Most of us suffer pain throughout our lives; a fall may result in broken bones, torn muscles etc; occupational stress frequently results in headaches or irritable bowel syndrome; worry often triggers tension which can cause pain throughout the whole body.    Exercise can result in pain due to overworking muscles, and pain killers may deaden the pain but do not solve the problem.

Immune deficiency diseases such as Rheumatoid arthritis, Fibromyalgia and ME can also cause inflammation and debilitating chronic pain.

If we analyse the word disease we can begin to understand the problem.  Dis-ease can present itself anywhere in the body and can be better managed by the way we think and the way we physically react to the pain itself.

If we succeed in repairing damage from a broken limb, try and get a less stressful job, cease to lift heavy objects and stop worrying, you would think that the pain would disappear.  Unfortunately this is not necessarily the case as, quite often, the pain remains and becomes an accepted part of us.

Pain can result in a sedentary lifestyle, and sitting for hours at a time, does not help us.  Equally, exercise can result in pain due to overworking muscles too soon and for too long.  Pain killers may deaden the pain but they do not solve the problem; the pain is still there when the drugs wear off.

So what can we do to help ourselves?   We need to consider why we have pain, and whether there is a way for us to either lessen or, even better, prevent it.  We develop patterns of habit linked to both our thinking and our movement which are as difficult to rid as the pain itself.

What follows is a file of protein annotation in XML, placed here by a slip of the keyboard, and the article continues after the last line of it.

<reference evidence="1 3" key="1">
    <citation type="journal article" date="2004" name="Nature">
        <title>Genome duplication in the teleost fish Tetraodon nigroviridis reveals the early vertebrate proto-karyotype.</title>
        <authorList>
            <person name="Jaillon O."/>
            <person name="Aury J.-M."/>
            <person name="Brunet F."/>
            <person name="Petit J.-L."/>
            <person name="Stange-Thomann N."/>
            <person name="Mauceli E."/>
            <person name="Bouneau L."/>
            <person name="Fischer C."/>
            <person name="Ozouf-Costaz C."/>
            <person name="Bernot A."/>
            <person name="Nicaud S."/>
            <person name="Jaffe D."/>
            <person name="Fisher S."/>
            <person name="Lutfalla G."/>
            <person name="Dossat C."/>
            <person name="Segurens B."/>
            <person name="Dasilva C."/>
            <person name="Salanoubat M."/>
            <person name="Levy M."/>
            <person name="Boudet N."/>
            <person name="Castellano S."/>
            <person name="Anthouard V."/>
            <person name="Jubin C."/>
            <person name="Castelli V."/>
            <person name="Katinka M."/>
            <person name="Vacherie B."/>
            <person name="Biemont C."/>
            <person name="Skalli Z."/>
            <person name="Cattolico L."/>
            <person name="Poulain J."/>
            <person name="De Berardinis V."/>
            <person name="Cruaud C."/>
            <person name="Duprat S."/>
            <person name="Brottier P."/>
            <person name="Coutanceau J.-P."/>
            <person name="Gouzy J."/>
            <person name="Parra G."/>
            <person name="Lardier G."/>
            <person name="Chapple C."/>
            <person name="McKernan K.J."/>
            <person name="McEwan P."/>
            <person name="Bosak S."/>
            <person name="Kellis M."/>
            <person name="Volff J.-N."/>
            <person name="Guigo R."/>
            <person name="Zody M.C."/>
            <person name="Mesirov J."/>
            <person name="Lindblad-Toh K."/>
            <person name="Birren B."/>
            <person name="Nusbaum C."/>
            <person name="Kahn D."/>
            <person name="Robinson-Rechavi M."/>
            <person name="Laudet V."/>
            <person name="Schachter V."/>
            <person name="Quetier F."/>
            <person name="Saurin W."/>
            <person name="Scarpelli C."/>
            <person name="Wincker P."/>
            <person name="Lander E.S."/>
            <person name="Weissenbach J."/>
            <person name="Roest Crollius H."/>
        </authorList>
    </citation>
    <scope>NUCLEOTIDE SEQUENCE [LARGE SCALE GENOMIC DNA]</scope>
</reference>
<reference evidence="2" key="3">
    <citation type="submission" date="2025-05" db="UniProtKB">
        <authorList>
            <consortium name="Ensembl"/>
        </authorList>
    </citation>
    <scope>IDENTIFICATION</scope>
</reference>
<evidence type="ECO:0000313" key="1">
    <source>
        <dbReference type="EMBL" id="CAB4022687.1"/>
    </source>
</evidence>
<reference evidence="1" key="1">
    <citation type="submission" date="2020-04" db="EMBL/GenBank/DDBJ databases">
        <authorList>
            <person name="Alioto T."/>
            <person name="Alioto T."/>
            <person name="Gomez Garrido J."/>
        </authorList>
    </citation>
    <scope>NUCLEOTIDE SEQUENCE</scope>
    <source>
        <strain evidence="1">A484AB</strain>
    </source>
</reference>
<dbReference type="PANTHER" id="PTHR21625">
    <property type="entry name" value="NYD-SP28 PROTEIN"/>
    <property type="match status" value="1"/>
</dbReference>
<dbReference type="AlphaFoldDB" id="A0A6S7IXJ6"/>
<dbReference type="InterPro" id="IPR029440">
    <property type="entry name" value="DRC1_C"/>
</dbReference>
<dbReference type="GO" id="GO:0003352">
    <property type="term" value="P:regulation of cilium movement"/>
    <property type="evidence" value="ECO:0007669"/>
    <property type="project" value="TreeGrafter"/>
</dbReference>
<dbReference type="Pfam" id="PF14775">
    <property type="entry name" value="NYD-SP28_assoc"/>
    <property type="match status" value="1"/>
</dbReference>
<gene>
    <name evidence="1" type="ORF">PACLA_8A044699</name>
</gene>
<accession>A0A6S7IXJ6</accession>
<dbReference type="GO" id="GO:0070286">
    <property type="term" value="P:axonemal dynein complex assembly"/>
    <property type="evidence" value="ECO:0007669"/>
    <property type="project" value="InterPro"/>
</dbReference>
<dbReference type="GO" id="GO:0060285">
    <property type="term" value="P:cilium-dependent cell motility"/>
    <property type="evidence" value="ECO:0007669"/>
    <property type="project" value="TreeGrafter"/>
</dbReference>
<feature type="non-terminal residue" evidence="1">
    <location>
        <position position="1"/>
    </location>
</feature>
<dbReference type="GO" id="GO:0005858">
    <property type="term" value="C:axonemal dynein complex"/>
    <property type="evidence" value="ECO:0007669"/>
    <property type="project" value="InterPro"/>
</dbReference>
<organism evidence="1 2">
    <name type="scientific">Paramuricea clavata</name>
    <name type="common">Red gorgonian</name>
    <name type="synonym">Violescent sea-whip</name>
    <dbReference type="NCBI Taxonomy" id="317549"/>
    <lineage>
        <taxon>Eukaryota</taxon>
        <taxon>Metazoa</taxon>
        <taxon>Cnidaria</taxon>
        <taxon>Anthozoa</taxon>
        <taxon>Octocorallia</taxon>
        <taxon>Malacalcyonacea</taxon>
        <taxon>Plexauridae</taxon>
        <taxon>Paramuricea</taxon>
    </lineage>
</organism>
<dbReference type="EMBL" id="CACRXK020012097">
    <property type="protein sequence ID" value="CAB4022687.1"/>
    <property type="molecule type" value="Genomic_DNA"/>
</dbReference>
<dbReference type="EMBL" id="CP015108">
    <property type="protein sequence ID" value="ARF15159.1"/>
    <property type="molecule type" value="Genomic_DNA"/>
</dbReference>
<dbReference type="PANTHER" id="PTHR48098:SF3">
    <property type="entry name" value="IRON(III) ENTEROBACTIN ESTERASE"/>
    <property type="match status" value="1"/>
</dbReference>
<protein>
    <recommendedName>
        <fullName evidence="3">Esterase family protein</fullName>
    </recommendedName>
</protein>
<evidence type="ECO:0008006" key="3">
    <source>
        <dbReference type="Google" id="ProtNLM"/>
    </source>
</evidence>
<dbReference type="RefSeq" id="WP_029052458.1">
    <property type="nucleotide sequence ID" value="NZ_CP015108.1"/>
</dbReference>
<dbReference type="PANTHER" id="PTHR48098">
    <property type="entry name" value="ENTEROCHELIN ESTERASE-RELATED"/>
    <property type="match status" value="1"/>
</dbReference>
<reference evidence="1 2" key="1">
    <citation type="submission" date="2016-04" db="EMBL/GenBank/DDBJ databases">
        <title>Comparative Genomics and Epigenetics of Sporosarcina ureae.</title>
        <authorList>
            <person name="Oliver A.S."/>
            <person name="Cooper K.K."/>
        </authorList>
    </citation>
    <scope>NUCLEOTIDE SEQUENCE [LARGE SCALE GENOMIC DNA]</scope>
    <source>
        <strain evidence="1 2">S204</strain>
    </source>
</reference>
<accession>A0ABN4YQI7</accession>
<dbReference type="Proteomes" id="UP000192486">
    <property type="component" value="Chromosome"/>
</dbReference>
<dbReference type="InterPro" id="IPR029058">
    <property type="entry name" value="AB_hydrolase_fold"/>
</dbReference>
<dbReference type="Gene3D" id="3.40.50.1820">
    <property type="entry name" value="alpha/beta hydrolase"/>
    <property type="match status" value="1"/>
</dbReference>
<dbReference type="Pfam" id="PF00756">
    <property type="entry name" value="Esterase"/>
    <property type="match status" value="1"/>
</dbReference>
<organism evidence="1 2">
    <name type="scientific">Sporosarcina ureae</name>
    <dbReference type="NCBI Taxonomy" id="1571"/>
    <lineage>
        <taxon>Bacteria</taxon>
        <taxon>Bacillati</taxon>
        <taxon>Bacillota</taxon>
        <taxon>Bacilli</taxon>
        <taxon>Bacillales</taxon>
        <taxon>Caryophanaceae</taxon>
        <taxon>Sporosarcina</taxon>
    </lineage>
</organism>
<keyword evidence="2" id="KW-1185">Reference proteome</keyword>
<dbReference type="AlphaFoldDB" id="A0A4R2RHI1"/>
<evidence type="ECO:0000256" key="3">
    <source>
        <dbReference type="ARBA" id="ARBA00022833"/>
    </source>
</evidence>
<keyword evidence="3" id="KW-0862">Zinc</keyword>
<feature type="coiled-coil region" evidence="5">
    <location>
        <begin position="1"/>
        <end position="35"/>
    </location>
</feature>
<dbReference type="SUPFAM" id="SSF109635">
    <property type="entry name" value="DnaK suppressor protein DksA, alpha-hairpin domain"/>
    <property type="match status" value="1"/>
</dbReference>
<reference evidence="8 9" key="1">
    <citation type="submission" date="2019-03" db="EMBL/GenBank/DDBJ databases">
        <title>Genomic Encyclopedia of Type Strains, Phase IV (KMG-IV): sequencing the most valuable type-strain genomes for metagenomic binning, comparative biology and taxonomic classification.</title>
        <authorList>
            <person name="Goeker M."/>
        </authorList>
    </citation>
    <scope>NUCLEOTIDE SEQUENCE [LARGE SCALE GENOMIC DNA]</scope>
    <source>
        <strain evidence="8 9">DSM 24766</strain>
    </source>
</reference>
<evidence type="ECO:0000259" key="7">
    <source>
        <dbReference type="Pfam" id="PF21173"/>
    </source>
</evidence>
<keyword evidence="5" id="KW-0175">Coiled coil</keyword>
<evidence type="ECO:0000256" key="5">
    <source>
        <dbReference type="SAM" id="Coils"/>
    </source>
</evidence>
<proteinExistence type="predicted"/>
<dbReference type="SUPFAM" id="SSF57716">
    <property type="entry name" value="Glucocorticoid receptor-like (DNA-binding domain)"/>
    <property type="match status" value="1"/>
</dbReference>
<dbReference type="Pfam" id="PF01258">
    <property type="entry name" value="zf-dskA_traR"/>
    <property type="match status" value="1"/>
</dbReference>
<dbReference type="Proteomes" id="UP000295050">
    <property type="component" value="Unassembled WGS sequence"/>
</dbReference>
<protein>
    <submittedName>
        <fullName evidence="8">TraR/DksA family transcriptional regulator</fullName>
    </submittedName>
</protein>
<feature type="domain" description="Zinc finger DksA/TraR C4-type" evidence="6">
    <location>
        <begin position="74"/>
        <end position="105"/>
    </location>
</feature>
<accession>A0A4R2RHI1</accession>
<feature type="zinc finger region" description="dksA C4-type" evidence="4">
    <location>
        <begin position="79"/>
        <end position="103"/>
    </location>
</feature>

Let’s consider what we do when we are in pain!  If some part of the body hurts we protect it by being extra careful.  Unfortunately, by being extra careful we cause tension in the whole body.  We become afraid to move the part that hurts and, when we stiffen, we are then likely to force the movement through a stiffening muscle and make it hurt even more.

We need to learn how the body moves in the most efficient way and give ourselves more time to move thoughtfully, with a toned body and without the tension.   We were born with that intuitive knowledge, but unfortunately busy lives override natural movement patterns and we develop habitual patterns of movement that cause us many problems, and continue to, throughout our lives.

This is where an Alexander Technique Teacher can help.  The teacher will help you by gentle ‘hands on’ guidance, rediscover some of the more natural movement and the ease of living that you may have experienced in the past.  You learn how to let go of unnecessary tension and with that reduce pain, often quite quickly.   You learn to be mindful and to practice these principles in your daily life so that they underpin everything you do.   The Alexander Technique then becomes a lifestyle that helps you to prevent injury, and in turn pain.  You are armed with a tool box that you can rely on to rescue you, when you inadvertently move awkwardly, lift something badly, work too late and too long, etc..  In time you become less reliant on your teacher and may just decide to have the occasional session for a reminder.

However, one step at a time!  An introductory session will provide you with the experience and you can then make your decisions as to whether it is something you would like to pursue!

Make 2019 your year – Learning the Alexander Technique can change your life!